An island hopper

THE CLOVE, Beeliar

by JENNY D’ANGER:

I CHOSE the string hopper biriyani for the name—and because it was in the Sri Lankan section of The Clove’s menu.

Are Indian and Sri Lankan food the same? “Sort of” foodie Naomi Tomky writes in An Introduction to Sri Lankan Food.

The island’s cuisine tends to be more heavily spiced and its curries thinner. Coconut grows abundantly and does feature, but non-native ingredients have become mainstays, thanks to trade plied over hundreds of years.

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Rice flour pancakes are called hoppers and string hoppers are tiny almost hair-like noodles, which reminded me of my childhood favourite—chicken noodle soup. But that’s the the only comparison. These were freshly made in-house and the dish was flavoured with a delectable mix of spices.

Sipping a mango lassi ($5), D’Angerous Dave’s eyes lit up and he insisted everyone try a sip—and we all concurred it was in the top five of those we’d had elsewhere.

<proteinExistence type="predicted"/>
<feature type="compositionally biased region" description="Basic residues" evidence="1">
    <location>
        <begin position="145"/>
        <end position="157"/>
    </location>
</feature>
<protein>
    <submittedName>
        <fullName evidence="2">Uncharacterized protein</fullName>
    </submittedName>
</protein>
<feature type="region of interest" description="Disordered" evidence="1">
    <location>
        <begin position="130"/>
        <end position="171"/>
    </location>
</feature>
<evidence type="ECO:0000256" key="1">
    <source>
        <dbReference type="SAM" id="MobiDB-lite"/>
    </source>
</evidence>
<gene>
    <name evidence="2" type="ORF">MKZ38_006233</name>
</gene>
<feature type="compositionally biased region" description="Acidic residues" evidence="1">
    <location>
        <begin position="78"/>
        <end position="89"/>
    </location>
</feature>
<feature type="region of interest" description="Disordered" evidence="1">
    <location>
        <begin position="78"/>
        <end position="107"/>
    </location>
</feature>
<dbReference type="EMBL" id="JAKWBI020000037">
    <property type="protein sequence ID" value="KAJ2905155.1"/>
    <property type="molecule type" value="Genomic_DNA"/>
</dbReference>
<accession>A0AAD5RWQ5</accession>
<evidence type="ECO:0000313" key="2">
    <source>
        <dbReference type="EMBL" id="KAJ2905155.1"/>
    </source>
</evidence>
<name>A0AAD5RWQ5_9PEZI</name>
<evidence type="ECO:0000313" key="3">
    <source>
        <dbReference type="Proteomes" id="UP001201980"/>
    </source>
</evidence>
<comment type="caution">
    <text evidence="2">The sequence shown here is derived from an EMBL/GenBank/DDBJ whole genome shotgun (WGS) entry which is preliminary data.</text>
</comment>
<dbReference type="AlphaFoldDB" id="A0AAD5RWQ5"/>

My dinner companions and I shared a very generous entree of vegetable pakora and onion bajiya ($5.90), both of which were “sort of” like those eaten at Indian restaurants, but deliciously different.

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I especially enjoyed the onion fritters, the chickpea flour a pleasant nutty contrast to the fleshy sweetness of the chunks of onion.

Then the mains started arriving and pretty soon the table was groaning under a chicken korma ($17), vegetable korma ($14), devilled fish ($20), garlic naan ($4) and rice ($3.50).

The fish is a Sri Lankan dish, and from first bite we could see where it got its name, the thin, spicy-tomato sauce packing a very fiery punch. But it was so good we ploughed on, despite burning lips.

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The chicken korma, in a yoghurt and cashew sauce, got the thumbs up for its tenderness and great flavour. As did the vegetarian version.

Switching to our separate dessert stomachs we threw caution to the wind and ordered one of everything—well alright, there are only three to choose from, but they were all great ($5). I can’t go past a good gulab jamun and these were good, the kheer (rice pudding) made us wonder how British boarding schools can get it so wrong, and the pistachio kulfi was creamy and delicately flavoured.

The Clove Indian Sri Lankan Restaurant
28 Lakefront Ave, Beeliar
Phone 6498 9945
open Tue–Sun 11am–2pm, 5–930pm | BYO 

Dorsogna 10x3 Goodchild Meats 10x7 Growers Green 20x3 Pink Rice 10x3

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